Columbus — A Cincinnati city councilman and Democratic candidate for U.S. Senate announced plans Jan. 28 to pursue a constitutional amendment to allow Ohio cities to implement localized firearm restrictions.
PG Sittenfeld and others want to block a decade-old state law that enabled the state to institute uniform firearms regulations, preempting ordinances adopted in more than 20 Ohio cities at the time.
“If our amendment passes, Ohio cities and municipalities will once again be allowed to enact the gun reform they want, as long as they’re consistent with the Ohio and U.S. constitutions,” Sittenfeld said, adding, “We realize that not every Ohio city will choose to enact new gun safety laws, and we are not asking them to. We simply believe that cities wishing to enact common sense reforms should be able to while those that don’t should be free to keep things as they are.”
Prior to 2007, cities like Columbus and Cleveland had local ordinances in place banning assault weapons, while Toledo prohibited firearms in city parks, Sittenfeld said. Those ordinances were blocked after lawmakers OK’d legislation in 2006 preempting local firearms laws. The Ohio Supreme Court later upheld the law.
Backers have already developed the wording of the short amendment, and Sittenfeld said they hoped to submit by March the initial 1,000 signatures required before they can fully launch their petition effort. They would have to collect signatures from more than 300,000 registered Ohio voters to qualify for the ballot.
“We know it won’t be easy, and we harbor no illusions about being able to garner over 300,000 signatures from registered voters all by ourselves…,” Sittenfeld said. “If we fall short of signatures we need to get on the ballot this year, we’ll keep working to bring our amendment to the ballot next year or, if necessary, the year after that.”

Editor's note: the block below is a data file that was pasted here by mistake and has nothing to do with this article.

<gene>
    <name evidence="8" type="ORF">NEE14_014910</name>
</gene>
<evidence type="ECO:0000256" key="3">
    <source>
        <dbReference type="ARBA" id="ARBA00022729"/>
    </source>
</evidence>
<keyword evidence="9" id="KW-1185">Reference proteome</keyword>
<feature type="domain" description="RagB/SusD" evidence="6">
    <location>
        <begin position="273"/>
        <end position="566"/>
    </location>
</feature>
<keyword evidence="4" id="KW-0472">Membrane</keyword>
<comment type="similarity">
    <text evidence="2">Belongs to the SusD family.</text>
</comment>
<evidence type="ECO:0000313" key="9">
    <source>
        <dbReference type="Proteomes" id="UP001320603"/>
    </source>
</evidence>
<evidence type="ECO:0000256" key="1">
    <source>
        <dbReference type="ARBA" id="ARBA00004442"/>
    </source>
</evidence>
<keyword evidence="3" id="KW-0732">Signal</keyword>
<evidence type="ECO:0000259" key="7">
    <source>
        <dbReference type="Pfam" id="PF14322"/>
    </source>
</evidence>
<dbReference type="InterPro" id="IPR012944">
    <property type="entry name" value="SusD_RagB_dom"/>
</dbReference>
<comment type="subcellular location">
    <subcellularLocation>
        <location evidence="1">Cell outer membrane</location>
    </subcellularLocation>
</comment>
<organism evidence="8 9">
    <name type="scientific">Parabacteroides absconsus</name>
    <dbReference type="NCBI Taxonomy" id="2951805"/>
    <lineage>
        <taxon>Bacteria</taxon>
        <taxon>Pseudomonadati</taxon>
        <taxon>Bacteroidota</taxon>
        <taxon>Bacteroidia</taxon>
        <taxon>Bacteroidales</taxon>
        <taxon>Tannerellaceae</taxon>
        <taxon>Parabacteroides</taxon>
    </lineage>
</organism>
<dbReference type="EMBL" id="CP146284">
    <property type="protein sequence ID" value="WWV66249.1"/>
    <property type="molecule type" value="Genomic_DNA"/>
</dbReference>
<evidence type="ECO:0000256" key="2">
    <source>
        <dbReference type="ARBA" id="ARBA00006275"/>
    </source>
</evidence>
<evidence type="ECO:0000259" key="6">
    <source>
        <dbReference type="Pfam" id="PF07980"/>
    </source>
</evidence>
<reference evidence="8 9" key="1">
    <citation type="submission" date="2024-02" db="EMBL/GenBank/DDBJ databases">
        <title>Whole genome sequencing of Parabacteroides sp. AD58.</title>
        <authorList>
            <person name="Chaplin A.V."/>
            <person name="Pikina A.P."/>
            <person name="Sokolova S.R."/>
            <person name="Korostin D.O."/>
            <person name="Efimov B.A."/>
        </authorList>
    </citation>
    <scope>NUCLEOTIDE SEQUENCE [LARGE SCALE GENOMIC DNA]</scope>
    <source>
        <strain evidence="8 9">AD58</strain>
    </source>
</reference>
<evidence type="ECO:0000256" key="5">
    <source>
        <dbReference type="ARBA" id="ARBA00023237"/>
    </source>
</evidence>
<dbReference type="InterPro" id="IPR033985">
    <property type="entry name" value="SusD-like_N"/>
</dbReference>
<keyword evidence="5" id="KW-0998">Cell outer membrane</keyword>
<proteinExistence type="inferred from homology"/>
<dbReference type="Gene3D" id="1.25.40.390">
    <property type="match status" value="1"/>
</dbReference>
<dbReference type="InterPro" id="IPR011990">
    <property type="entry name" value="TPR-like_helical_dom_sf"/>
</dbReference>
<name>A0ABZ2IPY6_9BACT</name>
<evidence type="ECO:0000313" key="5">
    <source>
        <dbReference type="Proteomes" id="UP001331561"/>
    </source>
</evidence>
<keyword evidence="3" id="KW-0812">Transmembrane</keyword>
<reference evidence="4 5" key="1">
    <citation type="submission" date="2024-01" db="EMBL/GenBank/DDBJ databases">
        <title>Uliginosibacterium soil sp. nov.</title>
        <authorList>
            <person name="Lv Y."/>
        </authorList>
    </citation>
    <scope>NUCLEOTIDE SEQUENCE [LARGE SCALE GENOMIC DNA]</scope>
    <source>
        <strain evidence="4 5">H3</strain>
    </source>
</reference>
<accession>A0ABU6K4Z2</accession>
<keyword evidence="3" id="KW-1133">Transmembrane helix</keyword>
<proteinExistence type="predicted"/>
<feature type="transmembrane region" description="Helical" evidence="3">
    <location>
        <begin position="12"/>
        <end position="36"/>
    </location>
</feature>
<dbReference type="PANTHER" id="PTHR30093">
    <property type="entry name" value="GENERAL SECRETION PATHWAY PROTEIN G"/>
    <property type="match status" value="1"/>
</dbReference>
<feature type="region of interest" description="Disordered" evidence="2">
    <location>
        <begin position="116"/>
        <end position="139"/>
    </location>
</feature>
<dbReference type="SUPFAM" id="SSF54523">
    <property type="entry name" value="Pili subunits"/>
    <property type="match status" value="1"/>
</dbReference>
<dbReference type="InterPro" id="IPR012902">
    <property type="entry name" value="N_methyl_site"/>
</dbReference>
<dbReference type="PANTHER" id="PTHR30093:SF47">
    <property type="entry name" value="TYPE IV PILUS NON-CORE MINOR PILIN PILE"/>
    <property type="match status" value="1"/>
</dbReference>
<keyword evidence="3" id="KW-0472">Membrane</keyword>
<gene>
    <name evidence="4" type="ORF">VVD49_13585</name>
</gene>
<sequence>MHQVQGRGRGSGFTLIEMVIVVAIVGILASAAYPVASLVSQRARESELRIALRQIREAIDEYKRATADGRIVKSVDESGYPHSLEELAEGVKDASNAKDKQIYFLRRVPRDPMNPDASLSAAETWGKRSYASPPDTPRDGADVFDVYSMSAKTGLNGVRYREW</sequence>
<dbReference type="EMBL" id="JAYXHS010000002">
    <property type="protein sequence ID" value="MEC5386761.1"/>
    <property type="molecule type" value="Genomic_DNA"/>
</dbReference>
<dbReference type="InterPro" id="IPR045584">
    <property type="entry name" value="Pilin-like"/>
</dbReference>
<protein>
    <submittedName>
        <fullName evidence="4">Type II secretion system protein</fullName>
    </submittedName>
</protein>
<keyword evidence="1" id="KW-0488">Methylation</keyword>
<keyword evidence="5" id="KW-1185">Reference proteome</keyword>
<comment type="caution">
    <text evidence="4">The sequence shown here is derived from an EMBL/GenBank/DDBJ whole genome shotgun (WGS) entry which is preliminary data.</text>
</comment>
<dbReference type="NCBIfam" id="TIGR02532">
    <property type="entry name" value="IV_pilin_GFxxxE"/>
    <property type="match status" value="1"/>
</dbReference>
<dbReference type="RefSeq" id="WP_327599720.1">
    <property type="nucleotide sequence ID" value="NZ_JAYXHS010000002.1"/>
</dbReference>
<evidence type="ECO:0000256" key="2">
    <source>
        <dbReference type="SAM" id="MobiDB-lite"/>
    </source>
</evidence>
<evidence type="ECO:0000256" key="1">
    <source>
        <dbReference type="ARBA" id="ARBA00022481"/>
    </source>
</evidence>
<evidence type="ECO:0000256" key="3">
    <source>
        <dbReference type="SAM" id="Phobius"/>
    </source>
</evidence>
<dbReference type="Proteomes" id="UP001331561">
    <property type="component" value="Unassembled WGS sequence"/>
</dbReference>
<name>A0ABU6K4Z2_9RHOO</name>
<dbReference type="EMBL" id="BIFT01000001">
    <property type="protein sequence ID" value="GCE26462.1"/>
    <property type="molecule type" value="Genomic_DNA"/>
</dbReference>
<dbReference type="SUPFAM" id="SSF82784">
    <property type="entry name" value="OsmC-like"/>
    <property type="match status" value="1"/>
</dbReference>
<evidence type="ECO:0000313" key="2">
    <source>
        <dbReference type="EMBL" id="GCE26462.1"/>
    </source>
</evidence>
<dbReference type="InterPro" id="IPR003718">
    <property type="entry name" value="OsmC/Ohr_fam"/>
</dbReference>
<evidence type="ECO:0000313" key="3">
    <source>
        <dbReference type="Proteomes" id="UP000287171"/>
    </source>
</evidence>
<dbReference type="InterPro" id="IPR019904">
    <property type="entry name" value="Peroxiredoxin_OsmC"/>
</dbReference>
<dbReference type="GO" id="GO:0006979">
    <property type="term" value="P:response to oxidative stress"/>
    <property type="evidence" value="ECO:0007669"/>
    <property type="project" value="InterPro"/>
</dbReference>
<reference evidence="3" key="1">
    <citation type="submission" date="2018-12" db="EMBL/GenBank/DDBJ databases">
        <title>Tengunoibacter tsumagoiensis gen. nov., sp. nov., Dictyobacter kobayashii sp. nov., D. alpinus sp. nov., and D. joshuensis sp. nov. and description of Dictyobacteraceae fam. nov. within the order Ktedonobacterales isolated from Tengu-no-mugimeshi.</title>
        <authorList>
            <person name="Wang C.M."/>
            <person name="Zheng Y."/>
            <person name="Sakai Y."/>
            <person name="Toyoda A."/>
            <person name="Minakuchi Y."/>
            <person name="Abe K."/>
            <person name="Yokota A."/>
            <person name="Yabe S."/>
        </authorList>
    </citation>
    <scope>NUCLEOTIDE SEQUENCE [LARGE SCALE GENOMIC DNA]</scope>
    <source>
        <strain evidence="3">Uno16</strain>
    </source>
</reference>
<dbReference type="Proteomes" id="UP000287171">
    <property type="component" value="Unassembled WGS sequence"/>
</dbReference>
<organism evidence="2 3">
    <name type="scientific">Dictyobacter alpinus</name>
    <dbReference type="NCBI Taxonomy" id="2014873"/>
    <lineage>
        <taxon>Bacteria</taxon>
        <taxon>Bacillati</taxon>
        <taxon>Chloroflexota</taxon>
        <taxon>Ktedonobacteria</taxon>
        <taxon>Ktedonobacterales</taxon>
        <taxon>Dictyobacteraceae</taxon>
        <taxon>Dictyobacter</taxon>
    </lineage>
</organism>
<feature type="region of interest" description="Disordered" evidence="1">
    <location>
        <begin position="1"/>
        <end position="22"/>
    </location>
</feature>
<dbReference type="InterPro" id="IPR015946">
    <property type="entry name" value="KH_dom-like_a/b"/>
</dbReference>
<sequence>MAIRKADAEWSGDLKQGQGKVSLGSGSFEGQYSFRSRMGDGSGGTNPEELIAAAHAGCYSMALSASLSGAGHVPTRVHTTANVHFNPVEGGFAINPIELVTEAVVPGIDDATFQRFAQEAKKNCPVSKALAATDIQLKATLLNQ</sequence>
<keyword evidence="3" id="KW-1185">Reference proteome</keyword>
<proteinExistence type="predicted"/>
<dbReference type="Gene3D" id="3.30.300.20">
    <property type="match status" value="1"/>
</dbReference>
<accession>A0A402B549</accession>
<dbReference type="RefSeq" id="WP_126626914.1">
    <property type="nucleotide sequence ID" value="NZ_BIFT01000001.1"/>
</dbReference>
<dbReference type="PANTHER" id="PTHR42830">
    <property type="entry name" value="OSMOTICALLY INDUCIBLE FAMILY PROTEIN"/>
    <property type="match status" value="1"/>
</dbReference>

The head of one firearms group, however, called the proposal “ridiculous.”
“Preemption was a solution to a serious problem in Ohio where we had a patchwork of gun laws throughout the state,” Dean Rieck, executive director of the Buckeye Firearms Association, said in a released statement. “[State law] now says clearly that gun laws must be consistent in Ohio and that cites cannot ban something that state law allows. Quite literally, Sittenfeld is proposing a constitutional amendment to prevent the exercise of a constitutional right.”
He added, “The problem is that Ohio is a very pro-gun state. It’s not a coincidence that we’ve passed so many gun-friendly laws here. Ohio voters elect legislators and so it is the voters who oppose most of the gun control proposals like Sittenfeld’s. Buckeye Firearms Association strongly opposes any ballot initiative that would infringe on the rights of law-abiding gun owners in Ohio.”
Kovac is the Dix Capital Bureau chief. Email him at or on Twitter at OhioCapitalBlog.